But you look like a big guy. How big, like how big are you? How tall are you? What's your, how much you weigh?

Rocky Singh Kandola:

Like 6'3 200.

Host:

Okay. Yeah. Yeah. You're a big guy.

Rocky Singh Kandola:

Close to back then as well.

Host:

Man, like that is, that has got to do so much damage to a young kid, like a pre-teen and then like to come out of that and expect anyone to be normal. And, and you know, I don't know, like your parents were naive, you know, and, and I'm sure your parents didn't want you to suffer like that, you know? And they, I'm sure didn't know what to do. You know, they're trying to do their best to, you know, and it's, I can't believe that there are companies out there that make money off of like this. Like some people put together schemes like this and you know, and, and prey on kids and, and, and families. It's just, that's, it's just unbelievable. But you know, I, I believe you like that. And if it happens, it happened to my best friend and you're like I said, you're the only, the second guy wasp I'm going to, I got to look more up and I'm going to maybe try to find, find my buddy. What's your, what's your relationship like now with your parents?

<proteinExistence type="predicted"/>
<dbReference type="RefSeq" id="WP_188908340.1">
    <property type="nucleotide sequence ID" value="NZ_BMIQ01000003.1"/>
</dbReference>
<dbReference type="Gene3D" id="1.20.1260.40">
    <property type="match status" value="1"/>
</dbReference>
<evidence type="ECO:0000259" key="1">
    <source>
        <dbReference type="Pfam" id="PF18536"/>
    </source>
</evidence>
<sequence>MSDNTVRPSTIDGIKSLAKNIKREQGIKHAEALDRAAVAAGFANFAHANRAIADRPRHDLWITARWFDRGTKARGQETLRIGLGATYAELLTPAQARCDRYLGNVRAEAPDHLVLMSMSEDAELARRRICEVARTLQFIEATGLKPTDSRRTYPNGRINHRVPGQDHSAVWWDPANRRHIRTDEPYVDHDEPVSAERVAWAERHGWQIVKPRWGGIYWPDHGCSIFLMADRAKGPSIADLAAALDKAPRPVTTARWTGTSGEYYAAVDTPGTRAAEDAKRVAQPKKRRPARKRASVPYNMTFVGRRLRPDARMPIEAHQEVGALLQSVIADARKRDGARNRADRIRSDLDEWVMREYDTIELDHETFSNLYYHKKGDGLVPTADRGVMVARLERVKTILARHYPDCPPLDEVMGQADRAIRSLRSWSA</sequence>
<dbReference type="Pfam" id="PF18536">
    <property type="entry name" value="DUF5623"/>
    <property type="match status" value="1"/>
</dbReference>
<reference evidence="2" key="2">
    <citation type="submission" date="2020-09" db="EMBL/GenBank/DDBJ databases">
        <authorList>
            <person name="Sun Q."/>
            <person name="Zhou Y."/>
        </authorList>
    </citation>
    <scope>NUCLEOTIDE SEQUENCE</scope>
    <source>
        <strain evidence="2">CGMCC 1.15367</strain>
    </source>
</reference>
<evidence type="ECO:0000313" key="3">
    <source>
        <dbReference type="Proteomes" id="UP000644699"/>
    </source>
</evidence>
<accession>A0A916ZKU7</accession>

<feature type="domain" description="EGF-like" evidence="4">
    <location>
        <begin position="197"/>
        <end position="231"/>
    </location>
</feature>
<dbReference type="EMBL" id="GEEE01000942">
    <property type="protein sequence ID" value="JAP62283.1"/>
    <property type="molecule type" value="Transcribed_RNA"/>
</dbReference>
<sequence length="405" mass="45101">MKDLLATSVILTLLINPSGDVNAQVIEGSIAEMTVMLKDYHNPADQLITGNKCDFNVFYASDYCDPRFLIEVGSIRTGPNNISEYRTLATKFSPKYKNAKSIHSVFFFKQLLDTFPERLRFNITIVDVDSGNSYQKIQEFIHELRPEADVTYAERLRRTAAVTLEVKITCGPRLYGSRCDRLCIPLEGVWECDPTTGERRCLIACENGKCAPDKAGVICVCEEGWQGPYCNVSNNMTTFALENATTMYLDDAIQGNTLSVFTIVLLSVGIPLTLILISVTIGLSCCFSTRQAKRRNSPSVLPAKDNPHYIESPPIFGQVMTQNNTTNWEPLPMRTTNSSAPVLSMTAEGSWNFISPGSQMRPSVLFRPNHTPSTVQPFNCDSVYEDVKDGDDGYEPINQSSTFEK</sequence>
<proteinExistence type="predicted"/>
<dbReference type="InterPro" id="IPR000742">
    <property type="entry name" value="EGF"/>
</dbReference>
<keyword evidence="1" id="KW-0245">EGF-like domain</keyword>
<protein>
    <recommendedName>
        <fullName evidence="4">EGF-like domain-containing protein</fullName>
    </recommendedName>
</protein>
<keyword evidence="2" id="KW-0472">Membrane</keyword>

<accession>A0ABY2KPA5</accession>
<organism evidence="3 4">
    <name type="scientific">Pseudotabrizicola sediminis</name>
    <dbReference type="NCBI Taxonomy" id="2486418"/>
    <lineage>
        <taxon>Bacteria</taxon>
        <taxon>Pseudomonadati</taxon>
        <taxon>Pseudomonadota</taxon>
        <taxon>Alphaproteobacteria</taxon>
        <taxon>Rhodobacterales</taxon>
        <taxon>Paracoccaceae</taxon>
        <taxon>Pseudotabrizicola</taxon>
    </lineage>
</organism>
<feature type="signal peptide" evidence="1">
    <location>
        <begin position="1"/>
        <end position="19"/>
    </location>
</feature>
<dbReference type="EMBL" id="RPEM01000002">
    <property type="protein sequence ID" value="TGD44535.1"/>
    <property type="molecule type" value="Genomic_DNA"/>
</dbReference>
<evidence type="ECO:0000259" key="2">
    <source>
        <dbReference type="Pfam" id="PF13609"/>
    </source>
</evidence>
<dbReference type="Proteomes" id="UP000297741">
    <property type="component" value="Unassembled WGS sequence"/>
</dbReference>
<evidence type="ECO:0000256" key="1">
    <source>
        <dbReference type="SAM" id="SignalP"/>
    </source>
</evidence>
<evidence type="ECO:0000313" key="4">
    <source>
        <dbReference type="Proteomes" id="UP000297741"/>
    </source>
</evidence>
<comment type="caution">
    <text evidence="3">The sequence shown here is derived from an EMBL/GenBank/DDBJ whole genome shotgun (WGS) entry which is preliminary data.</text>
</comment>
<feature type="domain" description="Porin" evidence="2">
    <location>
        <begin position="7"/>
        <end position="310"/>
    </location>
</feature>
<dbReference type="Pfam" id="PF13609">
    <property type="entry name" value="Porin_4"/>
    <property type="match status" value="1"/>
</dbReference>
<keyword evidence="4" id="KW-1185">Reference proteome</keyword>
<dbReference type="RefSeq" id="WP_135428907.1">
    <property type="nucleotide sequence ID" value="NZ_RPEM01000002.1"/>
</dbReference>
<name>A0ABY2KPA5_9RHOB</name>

Rocky Singh Kandola: